Monday, June 13, 2016

Unlike with Atlantic Yards, a Spanish town where Twitter complaints get results

The 6/9/16 New York Times article The Spanish Town That Runs on Twitter describes the small town Jun and how so many residents use Twitter to communicate with city government. (Of 3,500 people, more than half have Twitter accounts.)

“Everyone can speak to everyone else, whenever they want,” said the mayor, José Antonio Rodríguez Salas. “We are on Twitter because that’s where the people are.” And that enhances accountability regarding public services:
One recent hashtag that residents have used is #EndesaMeEstresa, or “Endesa You’re Stressing Me Out,” to highlight problems with Endesa, a local utility. After the company was confronted with Jun’s angry tweets, it quickly fixed the blackouts, Mr. Rodríguez Salas said. An Endesa spokeswoman declined to comment.
And in Brooklyn?

Of course, it's not foolproof, nor a replacement for all other avenues for interaction, but it's a stunning contrast with Empire State Development, the state authority that oversees/shepherds Atlantic Yards/Pacific Park, and developer Greenland Forest City Partners.

ESD leaders have explicitly said they'd prefer that residents use email, other private contacts, or Atlantic Yards Watch (useful, but can be onerous in terms of registration/posting) regarding untoward environmental impacts, rather than using Twitter or Instagram. Same with Forest City, whose Chief of Staff (overseeing lobbying and public relations) Ashley Cotton is one main point of contact.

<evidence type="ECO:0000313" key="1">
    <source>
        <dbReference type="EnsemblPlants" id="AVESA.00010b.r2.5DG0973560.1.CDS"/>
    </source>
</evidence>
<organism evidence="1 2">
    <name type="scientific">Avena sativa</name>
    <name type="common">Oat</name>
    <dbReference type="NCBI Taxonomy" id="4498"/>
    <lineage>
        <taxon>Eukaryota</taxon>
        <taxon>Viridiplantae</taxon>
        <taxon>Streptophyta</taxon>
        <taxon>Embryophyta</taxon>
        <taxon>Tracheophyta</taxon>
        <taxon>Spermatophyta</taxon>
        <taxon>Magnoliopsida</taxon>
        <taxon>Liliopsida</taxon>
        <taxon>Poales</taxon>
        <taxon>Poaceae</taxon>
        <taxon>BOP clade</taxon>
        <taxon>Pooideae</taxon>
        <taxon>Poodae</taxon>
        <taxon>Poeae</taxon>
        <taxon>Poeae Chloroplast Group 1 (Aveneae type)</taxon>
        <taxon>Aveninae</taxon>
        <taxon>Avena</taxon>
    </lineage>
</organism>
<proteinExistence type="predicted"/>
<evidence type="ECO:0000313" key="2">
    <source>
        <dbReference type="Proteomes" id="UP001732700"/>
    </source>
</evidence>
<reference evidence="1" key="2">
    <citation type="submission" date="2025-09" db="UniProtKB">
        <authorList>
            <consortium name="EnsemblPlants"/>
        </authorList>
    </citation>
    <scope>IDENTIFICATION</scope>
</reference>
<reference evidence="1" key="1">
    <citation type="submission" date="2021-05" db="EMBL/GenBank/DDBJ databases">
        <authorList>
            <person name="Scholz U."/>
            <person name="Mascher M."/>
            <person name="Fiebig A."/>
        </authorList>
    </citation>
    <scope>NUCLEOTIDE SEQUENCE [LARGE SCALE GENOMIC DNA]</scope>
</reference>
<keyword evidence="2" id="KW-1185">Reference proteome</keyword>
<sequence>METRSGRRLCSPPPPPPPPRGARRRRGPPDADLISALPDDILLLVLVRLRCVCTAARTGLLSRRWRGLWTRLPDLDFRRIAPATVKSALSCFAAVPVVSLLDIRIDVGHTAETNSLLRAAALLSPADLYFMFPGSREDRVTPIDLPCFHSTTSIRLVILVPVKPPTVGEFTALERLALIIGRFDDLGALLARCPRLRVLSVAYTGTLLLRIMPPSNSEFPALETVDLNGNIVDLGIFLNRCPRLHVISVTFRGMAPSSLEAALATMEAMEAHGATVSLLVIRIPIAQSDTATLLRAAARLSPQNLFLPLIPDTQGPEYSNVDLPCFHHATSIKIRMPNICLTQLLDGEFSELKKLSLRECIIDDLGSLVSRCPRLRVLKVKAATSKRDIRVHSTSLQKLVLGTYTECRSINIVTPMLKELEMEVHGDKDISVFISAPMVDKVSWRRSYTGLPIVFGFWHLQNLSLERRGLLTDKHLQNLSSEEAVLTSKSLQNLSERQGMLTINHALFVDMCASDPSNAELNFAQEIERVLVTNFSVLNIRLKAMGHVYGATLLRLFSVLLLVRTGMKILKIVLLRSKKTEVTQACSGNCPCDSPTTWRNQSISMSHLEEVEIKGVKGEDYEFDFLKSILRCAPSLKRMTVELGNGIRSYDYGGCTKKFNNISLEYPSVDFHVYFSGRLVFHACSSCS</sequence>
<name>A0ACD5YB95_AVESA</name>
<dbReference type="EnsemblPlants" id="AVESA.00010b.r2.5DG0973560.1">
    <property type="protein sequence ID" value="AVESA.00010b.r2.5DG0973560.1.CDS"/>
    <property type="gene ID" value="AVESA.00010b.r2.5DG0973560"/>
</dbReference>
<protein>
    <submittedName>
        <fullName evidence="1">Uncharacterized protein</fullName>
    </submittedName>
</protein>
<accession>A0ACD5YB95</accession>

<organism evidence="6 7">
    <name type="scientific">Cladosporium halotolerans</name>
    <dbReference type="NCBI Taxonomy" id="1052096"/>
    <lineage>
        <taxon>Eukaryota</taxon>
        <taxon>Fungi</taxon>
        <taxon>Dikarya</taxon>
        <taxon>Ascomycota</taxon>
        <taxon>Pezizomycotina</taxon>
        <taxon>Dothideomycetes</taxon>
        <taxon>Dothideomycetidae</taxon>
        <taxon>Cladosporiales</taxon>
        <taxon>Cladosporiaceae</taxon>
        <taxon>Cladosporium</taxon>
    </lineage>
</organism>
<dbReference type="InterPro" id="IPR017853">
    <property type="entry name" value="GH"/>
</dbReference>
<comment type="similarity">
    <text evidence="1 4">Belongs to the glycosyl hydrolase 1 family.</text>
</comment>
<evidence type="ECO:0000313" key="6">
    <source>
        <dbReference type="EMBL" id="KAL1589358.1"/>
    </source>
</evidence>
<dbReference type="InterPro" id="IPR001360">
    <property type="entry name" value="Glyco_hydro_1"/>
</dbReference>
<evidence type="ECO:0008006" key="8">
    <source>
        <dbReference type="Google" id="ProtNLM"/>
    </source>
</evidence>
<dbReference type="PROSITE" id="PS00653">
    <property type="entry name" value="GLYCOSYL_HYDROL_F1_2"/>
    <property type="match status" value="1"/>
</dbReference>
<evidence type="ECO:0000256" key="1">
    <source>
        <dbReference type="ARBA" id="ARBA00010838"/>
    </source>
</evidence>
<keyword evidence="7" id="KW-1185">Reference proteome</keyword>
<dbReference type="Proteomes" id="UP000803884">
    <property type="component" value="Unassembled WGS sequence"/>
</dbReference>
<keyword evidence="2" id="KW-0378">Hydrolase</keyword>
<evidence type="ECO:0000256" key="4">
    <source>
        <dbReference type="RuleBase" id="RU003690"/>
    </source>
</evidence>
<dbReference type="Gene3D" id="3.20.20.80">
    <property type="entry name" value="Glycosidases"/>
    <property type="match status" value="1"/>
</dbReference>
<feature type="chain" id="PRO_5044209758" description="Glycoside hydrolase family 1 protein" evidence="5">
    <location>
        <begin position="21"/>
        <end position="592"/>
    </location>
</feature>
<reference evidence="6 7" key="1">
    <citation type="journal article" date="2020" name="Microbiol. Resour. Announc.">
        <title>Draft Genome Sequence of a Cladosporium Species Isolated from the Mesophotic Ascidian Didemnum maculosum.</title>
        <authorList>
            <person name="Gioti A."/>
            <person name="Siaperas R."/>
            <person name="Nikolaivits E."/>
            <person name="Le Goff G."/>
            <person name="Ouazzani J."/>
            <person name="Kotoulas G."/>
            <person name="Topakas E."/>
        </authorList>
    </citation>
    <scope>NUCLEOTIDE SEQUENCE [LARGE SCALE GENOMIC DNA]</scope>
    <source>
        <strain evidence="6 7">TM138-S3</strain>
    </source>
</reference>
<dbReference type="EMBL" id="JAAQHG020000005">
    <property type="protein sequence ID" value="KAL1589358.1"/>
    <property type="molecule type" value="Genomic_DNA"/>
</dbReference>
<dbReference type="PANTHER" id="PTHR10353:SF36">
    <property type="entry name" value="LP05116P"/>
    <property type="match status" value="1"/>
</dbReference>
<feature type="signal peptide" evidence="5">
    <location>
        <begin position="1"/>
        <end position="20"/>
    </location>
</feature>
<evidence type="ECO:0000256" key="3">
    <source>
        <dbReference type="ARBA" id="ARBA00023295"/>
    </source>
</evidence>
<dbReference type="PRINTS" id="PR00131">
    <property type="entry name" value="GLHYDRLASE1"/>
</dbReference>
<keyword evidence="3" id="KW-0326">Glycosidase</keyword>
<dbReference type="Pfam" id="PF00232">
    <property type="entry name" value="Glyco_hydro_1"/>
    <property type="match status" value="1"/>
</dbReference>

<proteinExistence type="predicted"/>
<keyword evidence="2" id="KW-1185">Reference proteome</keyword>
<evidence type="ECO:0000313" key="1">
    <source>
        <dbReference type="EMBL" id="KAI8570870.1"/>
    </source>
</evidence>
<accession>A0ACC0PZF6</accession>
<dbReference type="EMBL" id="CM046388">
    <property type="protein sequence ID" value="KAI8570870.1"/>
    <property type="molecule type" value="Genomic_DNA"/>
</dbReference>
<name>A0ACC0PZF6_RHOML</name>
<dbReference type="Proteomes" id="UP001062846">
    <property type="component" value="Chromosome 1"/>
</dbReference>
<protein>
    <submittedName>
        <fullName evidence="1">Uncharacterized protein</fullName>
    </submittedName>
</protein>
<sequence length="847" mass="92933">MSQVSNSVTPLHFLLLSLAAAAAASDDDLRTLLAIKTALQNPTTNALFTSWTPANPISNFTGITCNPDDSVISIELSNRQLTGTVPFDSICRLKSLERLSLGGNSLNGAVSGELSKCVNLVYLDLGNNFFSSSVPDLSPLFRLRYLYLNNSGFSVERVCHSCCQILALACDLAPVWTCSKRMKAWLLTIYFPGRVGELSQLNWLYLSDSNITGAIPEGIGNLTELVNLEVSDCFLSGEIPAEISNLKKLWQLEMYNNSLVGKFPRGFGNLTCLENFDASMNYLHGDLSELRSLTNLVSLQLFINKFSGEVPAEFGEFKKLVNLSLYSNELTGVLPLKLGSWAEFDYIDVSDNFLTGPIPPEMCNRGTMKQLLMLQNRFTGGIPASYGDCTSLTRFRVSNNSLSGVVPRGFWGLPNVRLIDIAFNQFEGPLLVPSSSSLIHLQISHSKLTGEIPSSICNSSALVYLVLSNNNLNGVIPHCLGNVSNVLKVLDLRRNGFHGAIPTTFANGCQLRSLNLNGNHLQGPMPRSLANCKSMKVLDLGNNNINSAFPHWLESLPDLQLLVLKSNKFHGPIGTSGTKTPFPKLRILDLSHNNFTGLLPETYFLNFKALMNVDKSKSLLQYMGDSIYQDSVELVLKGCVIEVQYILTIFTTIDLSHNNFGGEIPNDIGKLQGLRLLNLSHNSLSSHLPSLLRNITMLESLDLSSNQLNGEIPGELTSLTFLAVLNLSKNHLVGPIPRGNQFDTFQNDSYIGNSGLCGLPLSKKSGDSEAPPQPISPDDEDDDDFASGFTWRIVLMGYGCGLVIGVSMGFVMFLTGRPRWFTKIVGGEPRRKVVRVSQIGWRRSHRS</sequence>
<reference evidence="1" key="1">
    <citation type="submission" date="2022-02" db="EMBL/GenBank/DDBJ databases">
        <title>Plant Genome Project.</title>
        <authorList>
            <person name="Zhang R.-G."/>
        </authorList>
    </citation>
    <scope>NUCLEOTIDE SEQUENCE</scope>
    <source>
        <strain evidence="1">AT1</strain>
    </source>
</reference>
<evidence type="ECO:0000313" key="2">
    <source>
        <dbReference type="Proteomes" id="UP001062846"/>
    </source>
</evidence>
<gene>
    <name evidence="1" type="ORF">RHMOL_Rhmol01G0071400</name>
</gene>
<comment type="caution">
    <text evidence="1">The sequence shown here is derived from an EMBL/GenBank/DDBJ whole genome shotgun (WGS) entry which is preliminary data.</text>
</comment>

That's not very transparent. Nor are city agencies much better, actually. 311 can be a valuable repository of complaints and responses, but it does not deliver real-time results, and the responses often come too late to assess the issue at hand (for example, late-night noise).

But what if ESD and Greenland Forest City actually aimed to be responsive in real time? They could then respond--perhaps first to acknowledge the issue, then after checking with other involved agencies--on Twitter and Instagram to documented problems like the one below. Or this. Or this.

Why don't they? Would it deter condo sales in the carefully curated "neighborhood from scratch"?

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